Elucidating the role
O-Glc NAc glycosylation is a dynamic, inducible post-translational modification (PTM) essential for neuronal homeostasis and found on proteins associated with neurodegenerative diseases such as α-synuclein, amyloid precursor protein, and tau.Intracellularly, O-Glc NAc modification is cycled by two enzymes in mammalian cells: O-Glc NAc transferase (OGT) appends O-Glc NAc to serine or threonine residues and O-Glc NAcase (OGA) removes O-Glc NAc.To further complicate matters, several lysosomal and autophagic components are utilized during these processes, but it is unclear what delineates the specificity of their regulation.To help elucidate these mechanisms, our laboratory conducted a genome-wide si RNA screen, which identified several novel regulators of melanogenesis.Using WGCNA, we demonstrated that CREB O-Glc NAcylation at serine 40 and phosphorylation at serine 133 mediate mutually exclusive gene networks.The glycosylation-deficient mutant enhanced neuronal activity- and excitotoxicity-related gene networks while the phosphorylation-deficient mutant perturbed neuronal differentiation and amino and fatty acid metabolism-related gene networks.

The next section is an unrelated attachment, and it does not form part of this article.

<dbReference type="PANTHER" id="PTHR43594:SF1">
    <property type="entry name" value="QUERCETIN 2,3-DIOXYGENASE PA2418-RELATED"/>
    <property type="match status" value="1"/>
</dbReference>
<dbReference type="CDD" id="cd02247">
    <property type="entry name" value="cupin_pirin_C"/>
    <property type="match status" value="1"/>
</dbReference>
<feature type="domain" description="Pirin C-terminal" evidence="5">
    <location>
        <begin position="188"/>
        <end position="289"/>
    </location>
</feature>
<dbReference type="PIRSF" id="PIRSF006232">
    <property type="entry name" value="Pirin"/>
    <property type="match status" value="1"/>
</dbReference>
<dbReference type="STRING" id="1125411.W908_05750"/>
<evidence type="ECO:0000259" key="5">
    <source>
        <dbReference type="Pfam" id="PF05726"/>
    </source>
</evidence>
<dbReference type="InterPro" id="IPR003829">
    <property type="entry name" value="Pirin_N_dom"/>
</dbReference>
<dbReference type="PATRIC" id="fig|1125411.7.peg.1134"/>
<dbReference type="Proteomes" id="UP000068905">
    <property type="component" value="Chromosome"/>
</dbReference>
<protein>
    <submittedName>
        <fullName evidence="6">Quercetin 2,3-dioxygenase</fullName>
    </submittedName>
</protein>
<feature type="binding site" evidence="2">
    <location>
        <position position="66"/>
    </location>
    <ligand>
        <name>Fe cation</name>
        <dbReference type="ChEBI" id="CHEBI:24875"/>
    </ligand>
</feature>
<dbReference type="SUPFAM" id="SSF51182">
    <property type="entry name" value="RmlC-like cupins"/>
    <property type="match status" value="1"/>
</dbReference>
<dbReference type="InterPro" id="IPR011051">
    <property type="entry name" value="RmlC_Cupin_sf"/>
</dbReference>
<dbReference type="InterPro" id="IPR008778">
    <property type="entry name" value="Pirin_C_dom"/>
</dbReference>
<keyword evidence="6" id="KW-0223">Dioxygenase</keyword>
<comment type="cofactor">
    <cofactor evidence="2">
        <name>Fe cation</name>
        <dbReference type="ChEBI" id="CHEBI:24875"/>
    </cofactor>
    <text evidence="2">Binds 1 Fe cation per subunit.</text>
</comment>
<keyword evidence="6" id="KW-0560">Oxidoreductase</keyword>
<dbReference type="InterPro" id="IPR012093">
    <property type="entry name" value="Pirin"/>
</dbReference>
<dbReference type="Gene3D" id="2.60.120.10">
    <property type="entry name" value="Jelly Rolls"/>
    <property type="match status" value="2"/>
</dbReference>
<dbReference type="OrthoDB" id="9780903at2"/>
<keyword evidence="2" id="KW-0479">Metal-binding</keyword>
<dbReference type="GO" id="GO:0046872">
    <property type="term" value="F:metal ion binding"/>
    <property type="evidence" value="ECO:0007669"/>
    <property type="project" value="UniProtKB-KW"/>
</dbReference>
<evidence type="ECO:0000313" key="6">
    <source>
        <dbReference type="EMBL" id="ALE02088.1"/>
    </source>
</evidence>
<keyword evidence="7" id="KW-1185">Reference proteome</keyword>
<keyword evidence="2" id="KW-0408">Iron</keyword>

We developed an improved approach to quantitatively label and enrich O-Glc NAcylated proteins for site identification.
Here, we established and employed biological and chemical tools to illuminate the role of O-Glc NAc in neuronal function.
In Chapter 2, we sought to determine the role of O-Glc NAc in learning, memory, and neurodegeneration.
A mechanistic rationalization is given for how asymmetric amplification is induced with fidelity in the Soai autocatalytic reaction by chiral initiators that are enantiomeric only by virtue of an isotope, e.g. Selectivity in formation of the product-initiator complex ultimately induces a slight enantioenrichment in the active dimer catalysts that trigger and direct the autocatalytic pathway.
A transient inhibition of the autocatalytic pathway at the outset of the reaction implicates an interaction between initiator and product initially formed in the uncatalyzed background reaction.
Deletion of the OGT gene causes early postnatal lethality in mice, complicating efforts to study O-Glc NAc glycosylation in mature neuronal function and dysfunction.